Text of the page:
All of the students who have come down with mumps had been vaccinated with the MMR vaccine (mumps, measles, rubella).  Unfortunately, the mumps vaccine is only about 88% effective in preventing the disease. Despite the fact that children get two doses of vaccine at the age of 1 and again at 4 or 5 years….there may be some waning of protection over time. This  may also contribute to the virus’s predilection for young adults in close quarters on college campuses. Something like the perfect infectious disease storm!

In the meantime there are some studies being undertaken to see if adolescents should receive a 3rd dose of the vaccine, but the results of the study are over a year away.

In the meantime, be alert for symptoms compatible with mumps and make sure to isolate yourself from others if you are sick.  Harvard is isolating all of the patients with mumps for 5 days….which could mean that some students might even miss commencement.  Doctors at Harvard and other schools with cases of mumps are still on the watch for more cases …stay tuned.

 

 

 

 

Parenting

Mumps Reach 10 Year High; Hitting Colleges and Kids Hard

1:45

Mumps are making a comeback, particularly on college campuses and in daycare centers.

A recent U.S. Centers for Disease Control and Prevention report shows that mumps are at a 10-year high. As of November, 45 states and the District of Columbia had reported a total of 2,879 mumps infections — more than double the mumps cases reported in 2015.

Mumps is a contagious disease caused by a virus. Common symptoms can include swollen glands in front of and below the ear or under the jaw, pain with opening and closing the jaw, fever, fatigue and malaise, headache and earache.

Currently, college campuses are taking the brunt of the mumps outbreak.

Dr. Michael Grosso, medical director and CMO of Huntington Hospital/Northwell Health, said close quarters such as dormitory living, can make it easier to pick up the virus.

“It’s spread through respiratory secretions, coughing, sneezing, close contact and sharing the same cups and utensils,” Grosso told CBS News.

Some colleges, such as The University of Missouri’s Columbia, are asking students to restrict their social activities and to make sure they get immunized. Typically, two doses of vaccine are recommended by the American Academy of Pediatrics and the CDC, but the school is asking students to get a third measles-mumps-rubella (MMR) vaccine “based on discussions with public health officials and consistent with guidance from The Centers for Disease Control and Prevention.”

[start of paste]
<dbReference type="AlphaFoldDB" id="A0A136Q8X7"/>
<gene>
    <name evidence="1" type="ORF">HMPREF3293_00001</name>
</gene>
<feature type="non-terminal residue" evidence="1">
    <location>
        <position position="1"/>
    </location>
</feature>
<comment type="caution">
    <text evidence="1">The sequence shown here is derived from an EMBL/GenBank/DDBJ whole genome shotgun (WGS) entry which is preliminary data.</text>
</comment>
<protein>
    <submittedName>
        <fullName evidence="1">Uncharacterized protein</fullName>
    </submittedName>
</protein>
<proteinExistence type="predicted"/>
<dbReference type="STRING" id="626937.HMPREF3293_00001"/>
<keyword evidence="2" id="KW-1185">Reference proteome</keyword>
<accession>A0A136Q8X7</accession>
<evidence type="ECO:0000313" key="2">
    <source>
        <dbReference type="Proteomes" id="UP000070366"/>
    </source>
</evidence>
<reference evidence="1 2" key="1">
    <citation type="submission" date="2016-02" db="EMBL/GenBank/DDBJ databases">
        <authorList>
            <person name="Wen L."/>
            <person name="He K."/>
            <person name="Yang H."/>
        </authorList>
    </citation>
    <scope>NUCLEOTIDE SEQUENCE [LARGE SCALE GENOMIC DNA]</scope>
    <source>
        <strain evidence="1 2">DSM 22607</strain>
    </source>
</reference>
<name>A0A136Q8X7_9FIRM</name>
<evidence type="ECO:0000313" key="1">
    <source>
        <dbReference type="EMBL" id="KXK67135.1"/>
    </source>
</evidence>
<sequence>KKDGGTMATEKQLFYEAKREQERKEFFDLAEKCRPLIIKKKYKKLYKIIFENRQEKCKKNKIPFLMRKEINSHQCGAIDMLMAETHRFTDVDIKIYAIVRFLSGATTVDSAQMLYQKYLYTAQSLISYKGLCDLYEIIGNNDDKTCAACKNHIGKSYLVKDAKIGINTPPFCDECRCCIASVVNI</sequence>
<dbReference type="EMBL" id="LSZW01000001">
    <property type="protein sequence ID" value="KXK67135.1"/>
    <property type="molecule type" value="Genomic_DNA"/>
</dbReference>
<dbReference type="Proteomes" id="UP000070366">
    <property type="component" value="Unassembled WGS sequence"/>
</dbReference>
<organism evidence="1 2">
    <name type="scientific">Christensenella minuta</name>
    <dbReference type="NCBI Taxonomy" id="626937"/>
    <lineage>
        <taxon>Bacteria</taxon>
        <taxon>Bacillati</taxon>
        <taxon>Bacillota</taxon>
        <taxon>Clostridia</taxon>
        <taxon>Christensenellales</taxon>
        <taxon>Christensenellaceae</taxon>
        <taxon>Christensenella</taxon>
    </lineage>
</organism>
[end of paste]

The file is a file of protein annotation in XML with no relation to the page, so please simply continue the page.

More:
College students aren’t the only ones being hit hard by mumps; younger children are also experiencing a rise in reported cases. More parents have opted-out of getting their children the MMR vaccine - putting non-immunized children at a higher risk.

Daycare centers are similar to college dormitories in that they provide an environment where a virus can be easily spread.

While most mumps cases are mild, albeit, uncomfortable, others can be more serious.

“Most individuals recover uneventfully from mumps, however as many as 10 percent of males who get mumps will get an inflammation of the testes which can lead to permanent sterility,” Grosso said.

The brain can also be affected. About 1 percent of people who come down with the mumps get serious brain infections and can experience meningitis, encephalitis and deafness associated with a brain infection.

“That small risk was behind the original impetus to create a vaccine,” Grosso said.

 Physicians are urging students to get the immunizations and to practice good hygiene. Simple steps such as covering your cough or sneeze, washing your hands with soap and water or using an alcohol-based hand sanitizer, avoiding sharing food, drinks, cups or utensils can help prevent the spread of viruses.

Vaccines are still the most effective way to lower your risk of getting the mumps.  No vaccine is a 100 percent protective, Grosso notes, but it can help you avoid the risk of serious illness and lifelong health issues.

“Receiving two doses of mumps vaccines is said to confer about an 88 percent reduction in risk of getting mumps if you’re exposed,” said Grosso. A third dose may increase those odds.

The American Academy of Pediatrics recommends the first dose of MMR vaccine should be administered between 12 and 15 months of age, and the second dose between 4 to 6 years of age.

Grosso emphasizes that parents need to get their children vaccinated early.

“Being immunized late is better than not being immunized ever. But being immunized late is not nearly as good as being immunized on time,” Grosso said.

Story sources: Mary Brophy Marcus, http://www.cbsnews.com/news/mumps-cases-10-year-high-college-outbreaks-vaccination/

https://www.cdc.gov/mumps/